Beaucastel is renowned for its controversial vinification "á chaud" which involves rapidly heating the incoming grapes, which extracts colour and aroma and kills harmful bacteria. Beaucastel's wines are matured in 500-litre oak casks and, after blending, are bottled with a light fining and without being filtered.

From vines in close proximity to the great Châteauneuf-du-Pape property itself, the Coudoulet de Beaucastel is famous in the Wine Trade for being vastly superior to its Côtes du Rhône appellation tag. Low yields and high quality fruit underwrite the quality, and six months ageing in foudre completes the picture. The Perrins consider this wine to be an integral part of their impressive portfolio.

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Côtes du Rhône

Côtes du Rhône

Classified in 1937, Côtes du Rhône is an enormous appellation encompassing red, white and rosé wines covering an area of 40,300 ha and producing a crop that is 3 times larger than Beaujolais and almost as much as Bordeaux. Although this wine can come from across the Rhône region, more than 90% comes from the south. With the honourable exception of those produced by famous northern names like Jaboulet and Guigal, the finest examples are made in the south.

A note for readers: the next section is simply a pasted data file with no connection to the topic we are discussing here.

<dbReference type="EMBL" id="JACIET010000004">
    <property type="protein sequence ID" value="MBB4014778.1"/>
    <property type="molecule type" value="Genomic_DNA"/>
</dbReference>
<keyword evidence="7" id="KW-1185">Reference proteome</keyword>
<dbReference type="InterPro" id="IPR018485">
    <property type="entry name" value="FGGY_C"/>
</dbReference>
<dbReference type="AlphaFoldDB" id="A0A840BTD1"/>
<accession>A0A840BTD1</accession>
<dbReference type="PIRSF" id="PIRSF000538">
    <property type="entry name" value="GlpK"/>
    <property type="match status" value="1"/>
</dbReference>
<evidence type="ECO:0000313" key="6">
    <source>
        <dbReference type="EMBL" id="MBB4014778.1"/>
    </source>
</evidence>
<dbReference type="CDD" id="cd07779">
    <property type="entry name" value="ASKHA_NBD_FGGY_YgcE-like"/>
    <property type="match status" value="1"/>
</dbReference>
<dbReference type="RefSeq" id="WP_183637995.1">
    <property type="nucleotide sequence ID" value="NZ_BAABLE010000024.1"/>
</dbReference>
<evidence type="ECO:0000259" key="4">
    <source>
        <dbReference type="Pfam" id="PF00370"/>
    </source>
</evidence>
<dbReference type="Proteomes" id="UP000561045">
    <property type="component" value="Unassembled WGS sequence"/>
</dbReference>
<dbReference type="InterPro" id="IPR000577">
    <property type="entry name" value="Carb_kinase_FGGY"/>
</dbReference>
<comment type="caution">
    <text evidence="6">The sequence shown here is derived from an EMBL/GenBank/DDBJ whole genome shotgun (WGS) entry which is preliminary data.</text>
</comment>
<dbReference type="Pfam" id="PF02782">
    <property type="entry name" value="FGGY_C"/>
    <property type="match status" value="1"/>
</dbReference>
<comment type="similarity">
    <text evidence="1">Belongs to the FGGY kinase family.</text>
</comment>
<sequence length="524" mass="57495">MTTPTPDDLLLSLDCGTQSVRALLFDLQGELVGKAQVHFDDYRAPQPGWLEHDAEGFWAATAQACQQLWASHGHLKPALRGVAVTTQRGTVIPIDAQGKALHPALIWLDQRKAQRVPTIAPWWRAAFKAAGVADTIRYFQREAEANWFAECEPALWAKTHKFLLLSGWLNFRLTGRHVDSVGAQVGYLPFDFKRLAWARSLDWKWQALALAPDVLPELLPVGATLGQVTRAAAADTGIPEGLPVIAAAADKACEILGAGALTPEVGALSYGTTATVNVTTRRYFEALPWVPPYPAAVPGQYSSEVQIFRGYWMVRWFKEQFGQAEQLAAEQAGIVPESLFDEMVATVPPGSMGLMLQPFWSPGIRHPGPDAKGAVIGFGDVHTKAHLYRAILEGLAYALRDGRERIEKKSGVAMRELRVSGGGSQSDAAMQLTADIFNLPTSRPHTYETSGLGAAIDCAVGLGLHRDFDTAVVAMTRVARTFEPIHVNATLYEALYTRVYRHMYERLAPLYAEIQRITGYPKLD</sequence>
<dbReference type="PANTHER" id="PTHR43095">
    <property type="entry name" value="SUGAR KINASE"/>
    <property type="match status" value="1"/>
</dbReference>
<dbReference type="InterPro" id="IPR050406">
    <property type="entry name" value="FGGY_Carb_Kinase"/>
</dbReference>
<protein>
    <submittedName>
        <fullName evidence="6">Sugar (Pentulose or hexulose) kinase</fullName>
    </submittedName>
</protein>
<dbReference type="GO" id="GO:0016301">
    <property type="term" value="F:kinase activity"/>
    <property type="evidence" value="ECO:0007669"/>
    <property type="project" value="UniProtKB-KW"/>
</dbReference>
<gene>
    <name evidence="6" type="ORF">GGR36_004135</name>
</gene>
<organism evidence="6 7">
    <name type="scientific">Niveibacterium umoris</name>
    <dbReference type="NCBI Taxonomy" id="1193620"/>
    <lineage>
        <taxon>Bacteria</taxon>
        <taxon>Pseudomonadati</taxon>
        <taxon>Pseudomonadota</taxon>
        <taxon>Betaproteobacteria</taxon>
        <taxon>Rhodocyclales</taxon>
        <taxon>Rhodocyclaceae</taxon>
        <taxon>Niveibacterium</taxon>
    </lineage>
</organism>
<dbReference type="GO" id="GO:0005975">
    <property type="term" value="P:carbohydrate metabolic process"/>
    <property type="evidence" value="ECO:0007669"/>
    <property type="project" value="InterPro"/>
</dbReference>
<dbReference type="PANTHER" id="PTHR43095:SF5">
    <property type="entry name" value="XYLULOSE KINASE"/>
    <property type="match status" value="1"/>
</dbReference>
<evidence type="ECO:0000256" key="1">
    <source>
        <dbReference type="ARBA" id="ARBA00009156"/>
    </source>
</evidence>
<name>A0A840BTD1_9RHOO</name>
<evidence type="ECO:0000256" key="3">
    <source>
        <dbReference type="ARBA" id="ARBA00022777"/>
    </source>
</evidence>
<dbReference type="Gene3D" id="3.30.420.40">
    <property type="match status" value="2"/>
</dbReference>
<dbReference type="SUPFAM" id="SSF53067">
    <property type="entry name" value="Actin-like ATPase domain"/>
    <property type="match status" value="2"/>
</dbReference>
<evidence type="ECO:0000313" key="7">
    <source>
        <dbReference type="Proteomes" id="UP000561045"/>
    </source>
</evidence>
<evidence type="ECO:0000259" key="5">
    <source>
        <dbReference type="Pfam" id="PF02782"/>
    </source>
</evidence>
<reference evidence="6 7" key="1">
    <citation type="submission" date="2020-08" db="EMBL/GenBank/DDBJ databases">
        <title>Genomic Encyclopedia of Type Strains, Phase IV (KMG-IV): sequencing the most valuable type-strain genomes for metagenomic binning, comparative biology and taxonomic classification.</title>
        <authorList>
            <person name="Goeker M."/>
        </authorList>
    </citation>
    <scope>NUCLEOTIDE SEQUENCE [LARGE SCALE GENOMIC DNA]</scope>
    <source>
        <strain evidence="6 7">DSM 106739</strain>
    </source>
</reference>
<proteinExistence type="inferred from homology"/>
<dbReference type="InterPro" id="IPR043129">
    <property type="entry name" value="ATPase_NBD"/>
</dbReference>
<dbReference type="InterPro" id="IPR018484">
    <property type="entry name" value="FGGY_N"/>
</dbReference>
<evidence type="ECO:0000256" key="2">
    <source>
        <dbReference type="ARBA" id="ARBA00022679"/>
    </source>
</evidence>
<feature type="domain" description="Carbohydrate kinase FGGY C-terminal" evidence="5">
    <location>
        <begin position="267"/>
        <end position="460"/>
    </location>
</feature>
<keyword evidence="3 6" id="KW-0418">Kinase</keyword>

Red wine dominates, made with a minimum of 40% Grenache (except in the north where Syrah is allowed to be top dog) normally partnered by Syrah and/or Mourvèdre; another 18 varieties are also permitted. Typically light and fruity, the best examples can be rich, spicy and full-bodied. Almost all are best drunk young. 

Quality varies from the very ordinary to the exceptional. Much is produced by cooperatives but the best come from the increasing number of individual estates and Châteauneuf-du-Pape producers like Beaucastel who produce premium entry wines here. White and rosé Côtes du Rhônes account for only 2% and 4% respectively, although both can be very good.  

Recommended Producers : Ferraton, Chave, Chapoutier, Vins de Vienne, Andre Romero's La Soumade, Boudinaud, Beaucastel

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Grenache/Garnacha

Grenache/Garnacha